Split (2017) Review.

M. Night Shyamalan may have gone back to basics with this psychological horror-thriller, but he is back to his best as a result. 


Sometimes people wish they could be somebody different: a scientist, a doctor, a sportsman, a gardener or a plumber.

But what if all of those people are you stuck in one body?

Dissociative identity disorder (DID), is a mental health condition which affects people with multiple personalities.

With it’s complexity, DID comes with a number of legal issues. Court cases have become far more complicated because of it. Can you convict someone of a crime who claims it was someone else?

Whilst it is still a relatively rare disease, it has been portrayed in books, television programmes and movies with a remarkable frequency- M. Night Shyamalan (Signs) examines it in fine detail in Split; which is written, produced and directed by the 46-year-old.

James McAvoy (Filth) produces one of his most stellar performances as Kevin, who has 23 different personalities within his mind, and a 24th beginning to emerge.

The 38-year-old portrays each personality very distinctly. Just through his facial mannerisms and body language you can clearly distinguish each one- a skill most actors find incredibly difficult.

From the artistic Barry, to the gentle-speaking Miss Patricia, to the creepy Dennis, and then nine-year old Hedwig, McAvoy is frighteningly good at shifting in and out of personalities throughout the first two acts.

After kidnapping three teenage girls and keeping them in his underground hideout, Dennis warns them that identity 24 aka “The Beast” is coming.

As the girls try to find a way to escape, Barry goes to see Dr. Karen Fletcher, a psychologist who is helping Kevin through his DID. It’s evident that each personality is struggling to cope with something, but as we see this one man begin to lose control, we begin to realise the bigger picture. It’s clever storytelling from Shyamalan.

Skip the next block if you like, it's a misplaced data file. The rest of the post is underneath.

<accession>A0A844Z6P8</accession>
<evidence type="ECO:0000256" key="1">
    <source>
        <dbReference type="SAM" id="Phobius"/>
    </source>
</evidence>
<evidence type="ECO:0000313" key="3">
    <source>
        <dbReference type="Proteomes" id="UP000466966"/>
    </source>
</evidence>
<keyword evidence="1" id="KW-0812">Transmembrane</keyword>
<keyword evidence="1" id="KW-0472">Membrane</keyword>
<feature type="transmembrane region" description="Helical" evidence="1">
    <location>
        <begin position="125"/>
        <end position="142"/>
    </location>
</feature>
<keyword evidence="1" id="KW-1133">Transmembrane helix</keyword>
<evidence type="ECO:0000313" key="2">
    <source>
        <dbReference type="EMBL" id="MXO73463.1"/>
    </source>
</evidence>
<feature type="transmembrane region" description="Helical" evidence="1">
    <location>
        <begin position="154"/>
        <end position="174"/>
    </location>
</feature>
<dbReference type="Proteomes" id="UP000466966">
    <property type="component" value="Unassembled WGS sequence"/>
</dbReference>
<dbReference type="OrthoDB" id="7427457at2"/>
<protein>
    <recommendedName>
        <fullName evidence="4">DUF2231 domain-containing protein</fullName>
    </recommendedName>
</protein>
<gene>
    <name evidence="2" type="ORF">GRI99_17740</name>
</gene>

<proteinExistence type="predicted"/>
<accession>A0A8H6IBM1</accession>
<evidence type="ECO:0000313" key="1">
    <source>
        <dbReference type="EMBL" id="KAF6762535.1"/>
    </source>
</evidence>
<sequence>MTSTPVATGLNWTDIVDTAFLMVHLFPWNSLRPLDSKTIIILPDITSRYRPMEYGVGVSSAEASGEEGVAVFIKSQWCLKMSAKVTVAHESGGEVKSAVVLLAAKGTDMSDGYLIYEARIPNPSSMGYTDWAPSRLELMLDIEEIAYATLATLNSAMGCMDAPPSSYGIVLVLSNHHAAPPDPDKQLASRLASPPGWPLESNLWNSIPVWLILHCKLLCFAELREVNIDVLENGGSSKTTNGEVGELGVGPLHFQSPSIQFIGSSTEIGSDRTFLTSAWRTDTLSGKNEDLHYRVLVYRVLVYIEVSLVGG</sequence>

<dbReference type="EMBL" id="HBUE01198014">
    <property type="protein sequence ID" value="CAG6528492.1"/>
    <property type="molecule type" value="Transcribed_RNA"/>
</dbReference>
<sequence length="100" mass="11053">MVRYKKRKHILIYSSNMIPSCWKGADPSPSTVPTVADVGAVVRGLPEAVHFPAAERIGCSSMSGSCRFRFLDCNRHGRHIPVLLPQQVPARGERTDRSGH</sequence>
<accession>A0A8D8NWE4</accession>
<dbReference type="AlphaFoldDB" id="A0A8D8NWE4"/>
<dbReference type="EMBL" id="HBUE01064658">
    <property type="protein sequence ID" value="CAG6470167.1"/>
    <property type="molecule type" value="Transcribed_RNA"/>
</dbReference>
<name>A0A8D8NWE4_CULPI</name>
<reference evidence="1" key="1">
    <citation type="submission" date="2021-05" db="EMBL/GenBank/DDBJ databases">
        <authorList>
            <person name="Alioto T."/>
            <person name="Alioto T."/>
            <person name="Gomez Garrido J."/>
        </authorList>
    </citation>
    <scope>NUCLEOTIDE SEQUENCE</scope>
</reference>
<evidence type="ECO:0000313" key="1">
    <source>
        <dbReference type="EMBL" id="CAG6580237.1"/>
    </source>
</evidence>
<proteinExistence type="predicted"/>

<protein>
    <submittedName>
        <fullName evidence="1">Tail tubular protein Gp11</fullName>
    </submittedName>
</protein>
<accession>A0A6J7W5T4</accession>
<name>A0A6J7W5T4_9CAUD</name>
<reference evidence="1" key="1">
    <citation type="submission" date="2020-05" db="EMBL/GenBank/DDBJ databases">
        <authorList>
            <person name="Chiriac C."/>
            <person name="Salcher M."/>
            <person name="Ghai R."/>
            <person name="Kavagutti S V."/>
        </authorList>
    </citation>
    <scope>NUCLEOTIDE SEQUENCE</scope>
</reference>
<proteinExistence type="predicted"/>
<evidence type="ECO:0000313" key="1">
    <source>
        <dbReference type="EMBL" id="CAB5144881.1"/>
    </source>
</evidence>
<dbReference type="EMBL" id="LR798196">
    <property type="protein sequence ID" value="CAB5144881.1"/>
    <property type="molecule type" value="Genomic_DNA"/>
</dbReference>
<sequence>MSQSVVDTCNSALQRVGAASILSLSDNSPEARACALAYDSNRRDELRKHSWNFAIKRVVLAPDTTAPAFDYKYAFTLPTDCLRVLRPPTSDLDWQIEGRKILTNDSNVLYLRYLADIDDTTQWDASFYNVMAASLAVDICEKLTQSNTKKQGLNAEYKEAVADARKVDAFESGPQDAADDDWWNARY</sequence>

There are terrific performances in this movie besides McAvoy. Following her fantastic outing in The Witch, Anya Taylor-Joy once again puts in a strong display as Casey Cooke (one of the three teenagers kidnapped) whose suffered a traumatic past. Betty Buckley (The Happening) also deserves praise as Dr. Fletcher.

However the film does have it’s flaws. This movie is driven by McAvoy. When he isn’t on-screen, the scenes begin to slow down to walking pace. The use of flashbacks also seem to have an uncertain feel about them. It’s like editor Luke Franco Ciarrocchi has just thrown in at different points of the film for the sake of it.

But they are only small issues in what is overall a very good movie. This does feel like a return to Shyamalan’s old ways of filmmaking. The tense score (by West Dylan Thordson) that plays so very subtly in the background, the lighting of all the shots (cinematography by Mike Gioulakis), the way the film starts as a slow burner but increases the intensity as it progresses towards it’s final act. It is edge-of-your-seat stuff!

Then there is, like in most early Shyamalan films, a twist that comes out of nowhere which is particularly pleasing. What works about this movie is that the director has gone back to basics and is doing what he does best. It’s up there with his best work: Unbreakable, Signs and The Village. It’s been a decade of chomping and changing his technique, which came with little success. But without doubt, Shyamalan is most definitely back to his best.

15, 117 mins

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